As a component of research on HIE implementation (IIR 11-058, PI Haggstrom), researchers at the Indianapolis VA examined the characteristics of Veterans who enrolled in the VLER Health program. During its frst year, 12 percent of Veterans who visited the Indianapolis VA enrolled. Medical complexity (e.g., Charlson co-morbidity score ≥ 1), greater utilization (e.g., >1 primary care visit), female gender, urban residence, being less than 65 years old, and having co-insurance (e.g., Medicaid, military) were characteristics associated with a greater likelihood of enrollment. Identifying predictors of enrollment could drive efforts within VA to target Veterans who may beneft from greater access to non-VA providers, including female Veterans, older Veterans, and rural Veterans, and guide testing of HIE’s benefts.3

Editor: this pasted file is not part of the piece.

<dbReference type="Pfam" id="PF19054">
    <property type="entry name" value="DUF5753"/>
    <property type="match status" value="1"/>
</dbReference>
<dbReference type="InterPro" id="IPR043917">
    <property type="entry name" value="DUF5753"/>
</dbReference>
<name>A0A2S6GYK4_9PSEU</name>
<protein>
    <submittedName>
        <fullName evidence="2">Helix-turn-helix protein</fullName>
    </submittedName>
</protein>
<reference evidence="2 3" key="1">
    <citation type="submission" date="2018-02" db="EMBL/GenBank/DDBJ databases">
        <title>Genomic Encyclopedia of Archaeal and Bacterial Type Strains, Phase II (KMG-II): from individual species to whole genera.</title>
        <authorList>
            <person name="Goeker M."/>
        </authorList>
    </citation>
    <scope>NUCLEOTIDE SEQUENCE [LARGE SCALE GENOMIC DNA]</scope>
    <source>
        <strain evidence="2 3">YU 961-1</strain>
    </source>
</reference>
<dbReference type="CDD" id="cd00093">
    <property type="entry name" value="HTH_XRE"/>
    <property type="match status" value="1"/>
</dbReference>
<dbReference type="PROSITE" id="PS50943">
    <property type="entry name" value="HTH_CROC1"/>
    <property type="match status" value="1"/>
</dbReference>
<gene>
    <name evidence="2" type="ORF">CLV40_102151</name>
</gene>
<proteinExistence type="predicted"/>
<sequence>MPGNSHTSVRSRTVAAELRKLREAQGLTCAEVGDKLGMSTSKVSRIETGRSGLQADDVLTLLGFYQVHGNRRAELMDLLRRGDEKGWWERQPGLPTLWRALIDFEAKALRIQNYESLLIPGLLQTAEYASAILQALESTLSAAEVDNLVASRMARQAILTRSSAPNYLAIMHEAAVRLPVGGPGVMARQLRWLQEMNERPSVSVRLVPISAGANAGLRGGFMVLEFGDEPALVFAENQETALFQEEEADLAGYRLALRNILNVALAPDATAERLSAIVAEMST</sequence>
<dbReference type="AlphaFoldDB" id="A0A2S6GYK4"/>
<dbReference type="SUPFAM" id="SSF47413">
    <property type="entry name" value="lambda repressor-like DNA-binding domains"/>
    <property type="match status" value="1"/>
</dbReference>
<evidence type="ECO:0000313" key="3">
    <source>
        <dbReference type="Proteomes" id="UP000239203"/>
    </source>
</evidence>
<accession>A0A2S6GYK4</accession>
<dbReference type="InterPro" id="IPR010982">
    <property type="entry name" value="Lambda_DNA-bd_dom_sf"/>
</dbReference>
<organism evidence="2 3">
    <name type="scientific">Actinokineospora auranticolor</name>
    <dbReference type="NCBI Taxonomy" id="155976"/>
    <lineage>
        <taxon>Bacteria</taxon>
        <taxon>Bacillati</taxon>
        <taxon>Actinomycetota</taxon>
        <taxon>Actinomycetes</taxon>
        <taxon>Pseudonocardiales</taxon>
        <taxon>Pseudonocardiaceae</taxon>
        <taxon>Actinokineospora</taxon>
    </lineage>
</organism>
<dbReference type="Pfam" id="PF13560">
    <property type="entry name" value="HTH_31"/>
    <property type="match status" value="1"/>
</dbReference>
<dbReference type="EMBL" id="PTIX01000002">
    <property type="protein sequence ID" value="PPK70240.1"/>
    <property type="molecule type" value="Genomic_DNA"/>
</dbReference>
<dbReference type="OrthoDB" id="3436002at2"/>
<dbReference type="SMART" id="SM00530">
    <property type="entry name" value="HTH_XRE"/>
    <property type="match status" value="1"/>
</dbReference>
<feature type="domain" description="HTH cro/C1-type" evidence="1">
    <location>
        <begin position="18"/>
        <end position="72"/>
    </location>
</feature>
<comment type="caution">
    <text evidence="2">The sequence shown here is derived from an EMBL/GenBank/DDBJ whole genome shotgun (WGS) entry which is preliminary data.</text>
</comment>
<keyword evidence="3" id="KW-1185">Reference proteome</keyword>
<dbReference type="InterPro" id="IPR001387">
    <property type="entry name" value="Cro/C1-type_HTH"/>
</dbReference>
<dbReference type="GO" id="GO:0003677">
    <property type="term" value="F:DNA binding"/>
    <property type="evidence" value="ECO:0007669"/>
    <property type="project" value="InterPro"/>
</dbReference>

Because of the high frequency of non-VA inpatient use and the risk of adverse events among older Veterans, improving non-VA to VA hospital transitions among older Veterans is important to achieving improved care across sites. In a new study (IIR 14-049, PI Boockvar, Co-I Dixon), Bronx and Indianapolis researchers are examining the impact of VA provider HIE notifcation when older Veterans utilize non-VA inpatient or emergency department (ED) services, and comparing approaches to responding to this notifcation. Each VA study site has a relationship with a well-functioning regional HIE network that can provide real-time notifcation of non-VA encounters. The study will provide real-time VA provider notifcation of non-VA hospital admission or ED visit (Figure 1) followed by post-hospital geriatrics care coordination for older Veterans, as compared to groups receiving usual care and notifcation alone (without geriatrics care coordination). As of August 2018, we have enrolled 551 patients who have experienced 167 eligible non-VA encounters. We hypothesize that notifcation and structured geriatric care coordination will result in reduced hospital utilization (primary outcome) and better quality of care compared to notifcation alone. We are also conducting semi-structured interviews with Veterans, VA providers, and non-VA providers. Findings will identify opportunities for improvement and inform future implementation.